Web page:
The other day I was hiking. Up a steep, dirt and rock strewn path I walked, panting but smiling. I have to admit, I love the feeling of endurance activities. The burning ache in the chest, the being out of breath, the hovering on the edge of muscle failure and then the pushing beyond, beyond what my body thinks I could or should do. That’s why, when someone else might walk back down the trail, I ran. To walk would’ve been too easy. My body would have started to cool down, my heartbeat slowing instead of staying in the hurried rhythm that the one and a half mile incline had established, and I wasn’t ready for that yet.
So I leaned back, planted one foot firmly in front of the other and headed downhill, fast. Everything looked different than it had on the way up. Blurrier. All of a sudden there was a breeze in my face and there seemed to be more rocks and roots on the trail. More turns and fewer chances to look around at the scenery. Moving without tripping and careening downhill became the #1 priority and it was a priority I took seriously. The muscles in my legs twitched with each step I carefully placed so that I didn’t roll an ankle (I have done that before and did not want a repeat performance). I was concentrated and focused on the trail just before me, not too far out. There was no time for doubting or second guessing each step. I remember thinking that I shouldn’t look more than 1 step ahead or I would fall on the step I was presently taking. Then, boom, I thought about how similar this was to my life. There are moments when everything is moving slowly. I can look far ahead, I can easily turn my head and look back, I can even gaze over my shoulder at the scenery that I am passing without worrying too much about each and every step I am taking. I am thinking more of the entire path rather than the next footfall, but then sometimes life begins to speed up. Each pebble in the path becomes a large boulder. What seemed like a gradual incline becomes a steep descent. The horizon is no longer an acceptable gazing point and instead I am forced to change my focus to the limited view of what is just in front of me.
I would like to say that I am just as happy each time my life mimics my trail run but I am not, and I think I have discovered why. When I run, I enjoy the moments that make most people never put on a pair of running shorts again, because I know that I can do it. I have run far. I have run uphill and downhill, in rain or in the blazing heat of the day. I have run when I am sick and at my best health. I have rolled my ankle and been hit by a car (It may be better to say, “I have been bumped by a car”…wasn’t badly hurt, just shaken up mostly so don’t imagine some crazy movie scene here), both times I ran a couple of miles home a bit in shock before I noticed bruising. I have run short and long races. I ran through the first 7 months of my pregnancy and then while pushing a 40 pound kid in a 40 pound stroller…once again, uphill, downhill, in the rain…
I think you get the idea. I am a runner. My body knows, without having to do much thinking, how to run and do it efficiently. It knows when I can daydream and when I have to focus, but bigger and more important than that my brain knows. My brain knows that even though my muscles may be saying, “Enough!” and my lungs may be saying, “Quit! Slow down! You can’t do this!” my brain knows that I can. My brain knows the work that I have put into running the days and weeks before. My brain remembers that I am strong enough, that I am equipped.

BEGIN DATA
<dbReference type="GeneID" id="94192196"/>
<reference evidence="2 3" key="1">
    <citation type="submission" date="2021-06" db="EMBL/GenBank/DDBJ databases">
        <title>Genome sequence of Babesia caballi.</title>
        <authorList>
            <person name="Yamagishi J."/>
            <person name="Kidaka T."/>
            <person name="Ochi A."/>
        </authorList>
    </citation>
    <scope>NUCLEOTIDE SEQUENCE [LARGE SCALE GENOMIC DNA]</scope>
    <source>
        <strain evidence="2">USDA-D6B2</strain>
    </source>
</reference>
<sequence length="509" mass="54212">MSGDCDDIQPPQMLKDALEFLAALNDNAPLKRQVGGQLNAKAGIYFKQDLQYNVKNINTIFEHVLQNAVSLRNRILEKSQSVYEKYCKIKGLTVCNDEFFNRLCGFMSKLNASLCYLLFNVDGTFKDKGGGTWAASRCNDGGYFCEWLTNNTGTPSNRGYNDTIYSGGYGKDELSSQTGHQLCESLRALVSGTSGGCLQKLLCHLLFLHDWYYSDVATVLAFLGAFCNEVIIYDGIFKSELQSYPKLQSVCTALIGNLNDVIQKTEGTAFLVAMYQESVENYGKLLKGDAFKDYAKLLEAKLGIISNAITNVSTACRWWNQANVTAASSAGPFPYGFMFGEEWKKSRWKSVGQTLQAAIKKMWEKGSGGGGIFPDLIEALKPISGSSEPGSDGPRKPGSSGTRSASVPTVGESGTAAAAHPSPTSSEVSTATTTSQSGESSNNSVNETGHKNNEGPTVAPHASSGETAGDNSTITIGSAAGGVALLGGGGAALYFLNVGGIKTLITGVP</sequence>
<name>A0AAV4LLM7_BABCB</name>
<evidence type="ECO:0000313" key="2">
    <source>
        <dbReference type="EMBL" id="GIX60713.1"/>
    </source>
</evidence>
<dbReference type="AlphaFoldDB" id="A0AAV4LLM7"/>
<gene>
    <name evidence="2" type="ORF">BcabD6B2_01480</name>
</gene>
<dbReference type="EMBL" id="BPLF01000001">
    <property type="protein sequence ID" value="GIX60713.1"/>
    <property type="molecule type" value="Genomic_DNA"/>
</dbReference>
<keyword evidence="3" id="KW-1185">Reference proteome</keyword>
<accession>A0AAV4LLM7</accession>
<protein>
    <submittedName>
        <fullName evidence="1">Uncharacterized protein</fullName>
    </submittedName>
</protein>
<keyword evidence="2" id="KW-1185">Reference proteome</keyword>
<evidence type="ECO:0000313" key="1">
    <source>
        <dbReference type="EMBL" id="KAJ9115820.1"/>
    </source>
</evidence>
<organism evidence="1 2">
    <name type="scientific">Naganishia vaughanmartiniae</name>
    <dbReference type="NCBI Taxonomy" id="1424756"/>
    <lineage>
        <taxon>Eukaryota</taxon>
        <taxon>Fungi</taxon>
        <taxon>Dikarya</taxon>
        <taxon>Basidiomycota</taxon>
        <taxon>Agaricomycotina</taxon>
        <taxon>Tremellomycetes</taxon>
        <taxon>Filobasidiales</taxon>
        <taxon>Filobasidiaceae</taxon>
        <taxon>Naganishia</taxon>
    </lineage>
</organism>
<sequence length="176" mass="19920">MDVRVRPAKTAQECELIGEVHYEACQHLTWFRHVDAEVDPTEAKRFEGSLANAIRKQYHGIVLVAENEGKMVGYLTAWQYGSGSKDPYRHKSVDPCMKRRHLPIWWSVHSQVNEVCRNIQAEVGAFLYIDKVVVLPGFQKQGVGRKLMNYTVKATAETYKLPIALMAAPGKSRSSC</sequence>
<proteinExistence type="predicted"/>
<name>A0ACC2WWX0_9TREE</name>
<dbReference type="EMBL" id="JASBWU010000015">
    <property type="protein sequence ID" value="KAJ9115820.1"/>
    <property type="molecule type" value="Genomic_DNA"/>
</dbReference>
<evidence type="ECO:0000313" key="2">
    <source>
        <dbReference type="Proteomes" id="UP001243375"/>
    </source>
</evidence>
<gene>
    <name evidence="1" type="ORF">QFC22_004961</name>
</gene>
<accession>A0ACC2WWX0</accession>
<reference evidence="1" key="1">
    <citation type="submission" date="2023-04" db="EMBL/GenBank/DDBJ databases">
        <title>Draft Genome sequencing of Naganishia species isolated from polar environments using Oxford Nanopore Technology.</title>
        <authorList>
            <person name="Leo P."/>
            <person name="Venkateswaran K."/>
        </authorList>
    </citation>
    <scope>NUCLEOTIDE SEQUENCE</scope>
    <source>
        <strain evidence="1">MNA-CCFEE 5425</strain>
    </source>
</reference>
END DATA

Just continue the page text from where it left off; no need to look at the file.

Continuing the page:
My brain REMEMBERS that I can.
It is because of this that I smile when a run is hard or the terrain changes and becomes daunting, even if all I can see is the pinpoint of the trail in front of me. I grin because it is so amazing knowing that I can do it. I will make it and I will grow stronger, more confident and more experienced because of it. I will look back, happy, that I pushed through.
Have I put as much work into my spiritual life? Do I have the days and weeks, years of strengthening and confidence building that would lead to smiling during trials? What a weird thing. Perhaps this is what James, the half brother of Jesus, what talking about when he said
"Count it all joy, my brothers, when you meet trials of various kinds, for you know that the testing of your faith produces steadfastness. And let steadfastness have its full effect, that you may be perfect and complete, lacking in nothing....Blessed is the man who remains steadfast under trial..."
I am going to look back and REMEMBER the moments where I have spiritually encountered challenges and trials. Then I am going to REMEMBER how I persevered through those trials even though they sometimes seemed to be too much for me, like they would conquer me, leaving me permanently broken and bruised. I will REMEMBER that even when those moments seemed too much, moving too fast and I didn't know how long they would last or if I could make it to the end that my heart knew I could...
I have the same God who David did. The same God to whom David sang,
"From the end of the earth will I cry to You, when my heart is overwhelmed and fainting; lead me to the rock that is higher than I [yes, a rock that is too high for me]."
Oh Lord let me remain steadfast when I am careening downhill.